Blend Experiment #1: Orange Wit + Chocolate Doppelbock

After reading an article in the recent issue of Craft Beer & Brewing Magazine on blending beer, I was inspired to do some blends of my own of whatever I had on hand. From what off hand knowledge I have of blending beer it sounds like there are many points at which you can blend: Pre-fermentation, post-fermentation pre-aging, and simply in the glass.

I don’t have any brews fermenting at the moment, so today I’m going to blend two beers I have on hand: Chocolate doppelbock + orange clove wit

How to Roast Your Own Malt At Home

As a homebrewer, one good way to make your beer a little more personal is to roast your own malts. Roasting malts is a surprisingly easy process that doesn’t take more than an hour and can add a unique quality to your beer that you would not have otherwise. Home roasted malt lacks the consistency that is present within professionally roasted malts, but honestly, the unique nature of home roasted malt more than makes up for this.

Get Based: Typical Styles of Base Malts Explained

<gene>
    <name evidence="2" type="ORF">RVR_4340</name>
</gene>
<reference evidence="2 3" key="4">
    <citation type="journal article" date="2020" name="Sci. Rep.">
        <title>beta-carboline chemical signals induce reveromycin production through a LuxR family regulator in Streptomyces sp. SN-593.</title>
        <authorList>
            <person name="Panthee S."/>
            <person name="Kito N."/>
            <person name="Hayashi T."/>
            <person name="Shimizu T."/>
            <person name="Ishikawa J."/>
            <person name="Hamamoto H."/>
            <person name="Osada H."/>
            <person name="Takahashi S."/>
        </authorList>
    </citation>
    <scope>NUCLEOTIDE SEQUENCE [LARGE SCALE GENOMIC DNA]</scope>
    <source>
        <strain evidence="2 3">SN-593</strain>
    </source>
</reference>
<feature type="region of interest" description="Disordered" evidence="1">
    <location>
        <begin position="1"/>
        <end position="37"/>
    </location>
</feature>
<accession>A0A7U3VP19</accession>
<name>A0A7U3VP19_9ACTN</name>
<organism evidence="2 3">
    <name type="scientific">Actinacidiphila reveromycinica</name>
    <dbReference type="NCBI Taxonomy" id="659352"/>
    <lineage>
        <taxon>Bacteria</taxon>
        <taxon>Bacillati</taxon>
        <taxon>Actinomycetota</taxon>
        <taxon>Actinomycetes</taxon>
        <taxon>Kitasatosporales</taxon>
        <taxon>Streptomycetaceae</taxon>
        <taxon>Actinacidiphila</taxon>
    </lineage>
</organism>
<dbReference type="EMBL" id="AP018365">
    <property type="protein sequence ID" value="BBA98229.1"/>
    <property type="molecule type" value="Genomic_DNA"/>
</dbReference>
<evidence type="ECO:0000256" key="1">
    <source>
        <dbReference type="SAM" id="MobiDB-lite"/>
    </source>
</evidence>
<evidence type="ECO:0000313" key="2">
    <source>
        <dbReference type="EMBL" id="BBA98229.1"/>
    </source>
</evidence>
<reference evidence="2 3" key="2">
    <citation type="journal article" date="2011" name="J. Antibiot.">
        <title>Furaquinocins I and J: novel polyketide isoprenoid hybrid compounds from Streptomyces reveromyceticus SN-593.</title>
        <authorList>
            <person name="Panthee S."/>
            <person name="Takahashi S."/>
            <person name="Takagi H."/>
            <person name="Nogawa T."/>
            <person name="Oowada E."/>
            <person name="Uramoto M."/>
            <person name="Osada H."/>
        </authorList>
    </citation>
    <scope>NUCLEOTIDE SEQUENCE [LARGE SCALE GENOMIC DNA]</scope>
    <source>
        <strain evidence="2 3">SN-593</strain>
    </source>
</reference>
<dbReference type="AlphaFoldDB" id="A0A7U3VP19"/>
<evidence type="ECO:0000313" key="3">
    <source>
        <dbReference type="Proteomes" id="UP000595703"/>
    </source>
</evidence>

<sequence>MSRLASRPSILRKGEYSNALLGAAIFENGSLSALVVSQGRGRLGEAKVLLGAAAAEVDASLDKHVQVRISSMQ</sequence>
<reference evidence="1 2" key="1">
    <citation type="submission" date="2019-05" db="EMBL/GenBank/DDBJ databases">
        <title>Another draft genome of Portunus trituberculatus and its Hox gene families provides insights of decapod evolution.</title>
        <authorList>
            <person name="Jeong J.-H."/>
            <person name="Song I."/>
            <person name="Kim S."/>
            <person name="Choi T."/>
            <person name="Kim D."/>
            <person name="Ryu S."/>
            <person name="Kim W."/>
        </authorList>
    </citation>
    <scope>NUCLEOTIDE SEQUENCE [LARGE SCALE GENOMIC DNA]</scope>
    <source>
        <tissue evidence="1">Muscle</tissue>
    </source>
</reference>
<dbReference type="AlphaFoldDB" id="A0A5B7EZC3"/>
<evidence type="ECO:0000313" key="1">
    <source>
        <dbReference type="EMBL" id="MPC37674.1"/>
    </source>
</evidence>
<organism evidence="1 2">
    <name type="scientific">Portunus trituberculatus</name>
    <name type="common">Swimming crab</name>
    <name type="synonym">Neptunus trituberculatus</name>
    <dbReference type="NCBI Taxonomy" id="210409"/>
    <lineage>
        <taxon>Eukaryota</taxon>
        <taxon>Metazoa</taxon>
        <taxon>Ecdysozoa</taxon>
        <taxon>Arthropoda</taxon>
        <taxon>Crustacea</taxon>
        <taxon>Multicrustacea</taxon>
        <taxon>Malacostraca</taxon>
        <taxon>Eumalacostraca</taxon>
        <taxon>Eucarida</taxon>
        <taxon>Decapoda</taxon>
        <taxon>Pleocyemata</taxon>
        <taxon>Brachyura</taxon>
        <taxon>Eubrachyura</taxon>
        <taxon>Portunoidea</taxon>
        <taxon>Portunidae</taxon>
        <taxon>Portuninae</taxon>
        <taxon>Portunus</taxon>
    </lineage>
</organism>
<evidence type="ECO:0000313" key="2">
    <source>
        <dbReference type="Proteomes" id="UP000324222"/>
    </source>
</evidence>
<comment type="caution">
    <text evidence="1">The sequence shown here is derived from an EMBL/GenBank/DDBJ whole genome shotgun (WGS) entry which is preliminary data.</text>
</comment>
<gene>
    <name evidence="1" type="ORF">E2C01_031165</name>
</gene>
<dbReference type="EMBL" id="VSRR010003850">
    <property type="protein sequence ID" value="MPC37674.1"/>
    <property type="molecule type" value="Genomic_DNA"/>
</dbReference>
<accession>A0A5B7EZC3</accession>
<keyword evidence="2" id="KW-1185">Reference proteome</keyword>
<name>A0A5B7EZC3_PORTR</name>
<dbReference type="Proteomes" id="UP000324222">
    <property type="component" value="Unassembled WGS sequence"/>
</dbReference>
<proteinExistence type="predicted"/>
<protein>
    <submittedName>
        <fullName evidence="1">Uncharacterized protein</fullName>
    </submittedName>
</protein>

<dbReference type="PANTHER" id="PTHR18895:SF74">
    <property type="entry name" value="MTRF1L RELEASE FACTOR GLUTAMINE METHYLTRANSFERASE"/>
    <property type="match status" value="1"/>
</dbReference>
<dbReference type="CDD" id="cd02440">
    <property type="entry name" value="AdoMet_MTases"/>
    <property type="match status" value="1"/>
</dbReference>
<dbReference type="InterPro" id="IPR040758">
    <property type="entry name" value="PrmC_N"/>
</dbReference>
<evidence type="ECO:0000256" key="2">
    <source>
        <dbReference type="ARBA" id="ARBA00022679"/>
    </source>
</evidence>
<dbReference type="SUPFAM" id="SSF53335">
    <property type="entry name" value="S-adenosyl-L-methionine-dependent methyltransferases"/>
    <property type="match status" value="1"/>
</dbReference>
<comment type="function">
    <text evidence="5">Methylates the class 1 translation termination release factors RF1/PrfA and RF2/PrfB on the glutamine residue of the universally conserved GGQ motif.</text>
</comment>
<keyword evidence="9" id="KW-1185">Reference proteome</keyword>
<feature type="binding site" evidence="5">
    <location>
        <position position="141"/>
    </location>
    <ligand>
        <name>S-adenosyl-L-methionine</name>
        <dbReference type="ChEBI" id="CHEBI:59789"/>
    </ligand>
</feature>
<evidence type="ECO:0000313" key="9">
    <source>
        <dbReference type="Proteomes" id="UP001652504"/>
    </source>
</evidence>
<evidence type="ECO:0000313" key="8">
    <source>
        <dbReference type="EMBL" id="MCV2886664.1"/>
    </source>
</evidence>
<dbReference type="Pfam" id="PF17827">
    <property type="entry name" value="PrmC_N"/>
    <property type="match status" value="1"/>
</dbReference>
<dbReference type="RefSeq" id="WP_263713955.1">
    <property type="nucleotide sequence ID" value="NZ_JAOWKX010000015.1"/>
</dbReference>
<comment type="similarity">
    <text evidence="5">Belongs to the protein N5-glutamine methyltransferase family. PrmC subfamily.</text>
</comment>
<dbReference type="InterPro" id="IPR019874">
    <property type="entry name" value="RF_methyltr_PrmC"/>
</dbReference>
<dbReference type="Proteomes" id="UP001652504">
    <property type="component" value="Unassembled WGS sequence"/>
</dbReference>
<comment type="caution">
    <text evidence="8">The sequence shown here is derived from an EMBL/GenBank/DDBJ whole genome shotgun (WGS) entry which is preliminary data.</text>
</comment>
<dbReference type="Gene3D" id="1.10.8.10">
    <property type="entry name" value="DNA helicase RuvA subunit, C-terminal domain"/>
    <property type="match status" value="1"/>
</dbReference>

There are many factors that differentiate beers from one another and the grain used plays a strong role in beer. Choosing your base malt will decide the direction of your beer. They generally make up for the majority of your malt profile, and will produce the most of your sugars that will ultimately be converted into alcohol.

Some Simple Flavors to Add to Your Next Homebrew

One of the remarkable things about brewing your own beer is the sheer amount of variety. The overall flavor of a batch of beer is influenced by a large number of different elements. Hops, yeast, water, and the combination of malts used can all affect the flavor of a beer. But you can take things a step further and add non-traditional flavorings. Inspiration can be found anywhere. My next product is a rootbeer beer because I found a bottle of rootbeer extract laying around.

Some Partial Mash Beer Kits Worth Buying

For many people, the process of starting off in brewing can seem overly complicated and very difficult to understand. One of the problems is that there is so much jargon within the field, that reading advice or forums is much like trying to translate a foreign language. For some people, the answer to this problem is to get a kit, like the partial mash beer kits that are available.